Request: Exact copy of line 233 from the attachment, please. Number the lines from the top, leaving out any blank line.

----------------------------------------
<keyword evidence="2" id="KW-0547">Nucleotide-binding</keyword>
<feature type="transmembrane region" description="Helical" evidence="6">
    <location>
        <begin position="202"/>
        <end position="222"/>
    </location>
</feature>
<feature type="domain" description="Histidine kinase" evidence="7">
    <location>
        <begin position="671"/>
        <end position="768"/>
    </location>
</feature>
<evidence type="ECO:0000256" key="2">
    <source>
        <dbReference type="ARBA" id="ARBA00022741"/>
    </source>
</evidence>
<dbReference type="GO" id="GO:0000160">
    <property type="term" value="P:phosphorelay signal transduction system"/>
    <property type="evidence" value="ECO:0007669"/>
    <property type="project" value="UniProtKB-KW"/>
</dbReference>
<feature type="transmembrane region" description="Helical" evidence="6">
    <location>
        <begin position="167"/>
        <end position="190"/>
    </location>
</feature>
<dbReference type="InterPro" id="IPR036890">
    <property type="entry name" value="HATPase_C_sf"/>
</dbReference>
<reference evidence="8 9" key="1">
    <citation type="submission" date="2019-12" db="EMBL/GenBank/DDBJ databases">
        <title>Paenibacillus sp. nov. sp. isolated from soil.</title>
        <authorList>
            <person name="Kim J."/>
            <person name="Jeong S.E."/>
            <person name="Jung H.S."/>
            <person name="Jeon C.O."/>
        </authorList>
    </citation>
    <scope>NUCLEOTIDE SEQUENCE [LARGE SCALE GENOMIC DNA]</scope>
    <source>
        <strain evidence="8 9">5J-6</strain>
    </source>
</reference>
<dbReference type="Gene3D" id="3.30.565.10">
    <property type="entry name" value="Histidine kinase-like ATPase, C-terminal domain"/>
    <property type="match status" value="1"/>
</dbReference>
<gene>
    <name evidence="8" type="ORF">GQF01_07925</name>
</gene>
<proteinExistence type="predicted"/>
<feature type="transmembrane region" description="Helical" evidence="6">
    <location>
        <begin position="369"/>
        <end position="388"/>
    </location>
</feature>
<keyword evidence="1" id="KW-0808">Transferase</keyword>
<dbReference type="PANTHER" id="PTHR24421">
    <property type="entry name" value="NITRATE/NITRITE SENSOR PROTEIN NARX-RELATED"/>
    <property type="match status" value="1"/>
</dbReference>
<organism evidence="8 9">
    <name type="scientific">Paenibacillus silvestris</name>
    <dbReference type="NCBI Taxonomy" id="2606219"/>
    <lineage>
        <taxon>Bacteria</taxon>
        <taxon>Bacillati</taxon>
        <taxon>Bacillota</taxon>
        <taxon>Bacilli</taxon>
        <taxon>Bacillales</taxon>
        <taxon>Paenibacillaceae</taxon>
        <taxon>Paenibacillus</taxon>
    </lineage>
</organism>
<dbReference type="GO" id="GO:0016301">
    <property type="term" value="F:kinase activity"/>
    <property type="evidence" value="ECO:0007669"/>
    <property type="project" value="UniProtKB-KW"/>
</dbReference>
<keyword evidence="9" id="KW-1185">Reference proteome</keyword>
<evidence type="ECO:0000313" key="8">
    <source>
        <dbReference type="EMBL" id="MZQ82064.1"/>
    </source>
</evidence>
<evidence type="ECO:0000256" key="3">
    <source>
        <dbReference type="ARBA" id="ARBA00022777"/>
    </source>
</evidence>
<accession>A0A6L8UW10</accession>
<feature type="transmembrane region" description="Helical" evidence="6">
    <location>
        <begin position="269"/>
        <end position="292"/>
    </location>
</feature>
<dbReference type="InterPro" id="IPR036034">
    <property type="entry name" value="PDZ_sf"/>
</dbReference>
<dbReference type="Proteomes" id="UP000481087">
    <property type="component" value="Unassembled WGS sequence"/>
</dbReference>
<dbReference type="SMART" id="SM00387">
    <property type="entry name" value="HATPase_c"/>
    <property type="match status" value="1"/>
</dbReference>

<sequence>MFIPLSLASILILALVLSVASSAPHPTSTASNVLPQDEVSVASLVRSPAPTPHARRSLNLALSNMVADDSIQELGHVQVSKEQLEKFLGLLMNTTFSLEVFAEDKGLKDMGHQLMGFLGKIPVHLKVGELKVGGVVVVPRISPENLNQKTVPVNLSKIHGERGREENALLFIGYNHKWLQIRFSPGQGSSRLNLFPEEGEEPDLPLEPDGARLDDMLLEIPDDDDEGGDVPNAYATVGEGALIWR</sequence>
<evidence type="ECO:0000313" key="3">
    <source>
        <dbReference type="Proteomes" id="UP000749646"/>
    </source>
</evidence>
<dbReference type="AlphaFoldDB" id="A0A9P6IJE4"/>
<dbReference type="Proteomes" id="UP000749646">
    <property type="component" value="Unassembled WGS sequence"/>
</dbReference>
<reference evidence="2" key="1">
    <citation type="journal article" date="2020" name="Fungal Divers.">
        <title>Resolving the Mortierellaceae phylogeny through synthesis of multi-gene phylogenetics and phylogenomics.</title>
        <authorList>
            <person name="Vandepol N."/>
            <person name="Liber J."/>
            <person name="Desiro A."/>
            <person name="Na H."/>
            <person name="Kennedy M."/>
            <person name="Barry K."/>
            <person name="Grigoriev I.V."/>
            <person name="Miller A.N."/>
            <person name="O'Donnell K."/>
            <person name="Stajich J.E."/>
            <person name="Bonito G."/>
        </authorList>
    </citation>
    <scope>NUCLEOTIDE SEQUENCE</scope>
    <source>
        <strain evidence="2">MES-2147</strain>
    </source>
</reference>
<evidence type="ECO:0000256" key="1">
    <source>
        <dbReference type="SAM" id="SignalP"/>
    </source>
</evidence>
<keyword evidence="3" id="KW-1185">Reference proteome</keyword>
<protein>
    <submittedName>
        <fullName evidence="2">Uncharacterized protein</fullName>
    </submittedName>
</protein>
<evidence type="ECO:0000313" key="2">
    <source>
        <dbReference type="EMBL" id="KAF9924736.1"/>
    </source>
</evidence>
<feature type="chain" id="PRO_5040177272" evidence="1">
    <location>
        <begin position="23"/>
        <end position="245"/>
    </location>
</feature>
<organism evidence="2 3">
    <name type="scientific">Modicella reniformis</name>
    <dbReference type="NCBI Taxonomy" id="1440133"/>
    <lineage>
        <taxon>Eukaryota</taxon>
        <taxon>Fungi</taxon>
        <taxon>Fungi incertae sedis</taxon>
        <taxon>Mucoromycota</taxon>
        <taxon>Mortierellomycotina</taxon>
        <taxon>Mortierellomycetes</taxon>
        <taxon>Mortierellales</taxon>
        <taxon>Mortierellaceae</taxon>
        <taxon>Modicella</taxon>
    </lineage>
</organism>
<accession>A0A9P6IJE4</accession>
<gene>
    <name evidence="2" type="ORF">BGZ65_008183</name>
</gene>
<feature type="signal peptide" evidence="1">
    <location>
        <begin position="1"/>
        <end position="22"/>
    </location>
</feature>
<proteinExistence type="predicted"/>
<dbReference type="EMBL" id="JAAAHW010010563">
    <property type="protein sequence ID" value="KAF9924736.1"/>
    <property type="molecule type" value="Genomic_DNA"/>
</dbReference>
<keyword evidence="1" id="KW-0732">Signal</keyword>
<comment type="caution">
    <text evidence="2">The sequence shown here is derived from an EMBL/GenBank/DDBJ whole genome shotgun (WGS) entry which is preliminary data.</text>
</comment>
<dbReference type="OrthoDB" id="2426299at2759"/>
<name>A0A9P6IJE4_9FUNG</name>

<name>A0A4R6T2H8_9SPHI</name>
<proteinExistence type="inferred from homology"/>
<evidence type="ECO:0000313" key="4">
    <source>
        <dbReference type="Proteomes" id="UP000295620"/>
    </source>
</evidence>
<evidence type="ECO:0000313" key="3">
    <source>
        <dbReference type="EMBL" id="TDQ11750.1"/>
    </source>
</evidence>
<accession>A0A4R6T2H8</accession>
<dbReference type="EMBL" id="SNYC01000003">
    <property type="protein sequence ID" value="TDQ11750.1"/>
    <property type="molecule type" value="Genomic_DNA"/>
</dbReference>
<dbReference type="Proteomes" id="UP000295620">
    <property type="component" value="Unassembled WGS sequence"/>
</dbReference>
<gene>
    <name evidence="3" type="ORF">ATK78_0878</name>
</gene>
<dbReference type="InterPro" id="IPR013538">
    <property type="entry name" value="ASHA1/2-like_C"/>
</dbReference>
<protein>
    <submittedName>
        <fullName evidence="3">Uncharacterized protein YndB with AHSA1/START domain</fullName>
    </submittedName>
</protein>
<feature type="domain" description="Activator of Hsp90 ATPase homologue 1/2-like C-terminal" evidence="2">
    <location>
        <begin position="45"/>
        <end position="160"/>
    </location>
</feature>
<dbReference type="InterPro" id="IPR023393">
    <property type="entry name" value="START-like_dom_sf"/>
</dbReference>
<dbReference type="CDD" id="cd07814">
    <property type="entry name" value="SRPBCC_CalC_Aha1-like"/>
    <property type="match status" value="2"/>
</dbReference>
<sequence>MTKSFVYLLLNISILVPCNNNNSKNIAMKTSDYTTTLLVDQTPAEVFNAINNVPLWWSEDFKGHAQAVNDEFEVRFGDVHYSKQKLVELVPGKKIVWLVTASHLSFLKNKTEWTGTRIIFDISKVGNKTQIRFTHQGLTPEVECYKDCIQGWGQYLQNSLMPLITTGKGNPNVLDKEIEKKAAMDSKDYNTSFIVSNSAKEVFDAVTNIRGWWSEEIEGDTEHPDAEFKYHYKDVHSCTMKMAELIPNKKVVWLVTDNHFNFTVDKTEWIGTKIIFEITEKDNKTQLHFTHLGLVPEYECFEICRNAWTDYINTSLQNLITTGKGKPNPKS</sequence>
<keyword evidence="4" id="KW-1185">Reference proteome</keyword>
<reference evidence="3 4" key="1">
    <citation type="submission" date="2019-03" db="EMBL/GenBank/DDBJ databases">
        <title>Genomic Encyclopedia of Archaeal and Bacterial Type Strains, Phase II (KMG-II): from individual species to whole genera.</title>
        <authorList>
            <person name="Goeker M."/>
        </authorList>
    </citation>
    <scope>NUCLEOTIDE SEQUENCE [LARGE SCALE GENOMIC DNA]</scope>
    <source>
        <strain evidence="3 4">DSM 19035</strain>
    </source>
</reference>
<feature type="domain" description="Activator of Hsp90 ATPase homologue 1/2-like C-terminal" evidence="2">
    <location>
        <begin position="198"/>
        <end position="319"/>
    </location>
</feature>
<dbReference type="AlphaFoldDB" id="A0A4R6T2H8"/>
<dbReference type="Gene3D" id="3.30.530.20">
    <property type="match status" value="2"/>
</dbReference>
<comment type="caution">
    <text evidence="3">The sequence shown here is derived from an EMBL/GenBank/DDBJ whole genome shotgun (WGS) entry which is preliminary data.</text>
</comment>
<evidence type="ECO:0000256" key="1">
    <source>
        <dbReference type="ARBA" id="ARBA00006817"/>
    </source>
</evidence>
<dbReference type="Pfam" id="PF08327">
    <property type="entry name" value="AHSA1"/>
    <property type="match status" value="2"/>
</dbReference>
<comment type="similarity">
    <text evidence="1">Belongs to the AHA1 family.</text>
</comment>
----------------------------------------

</protein>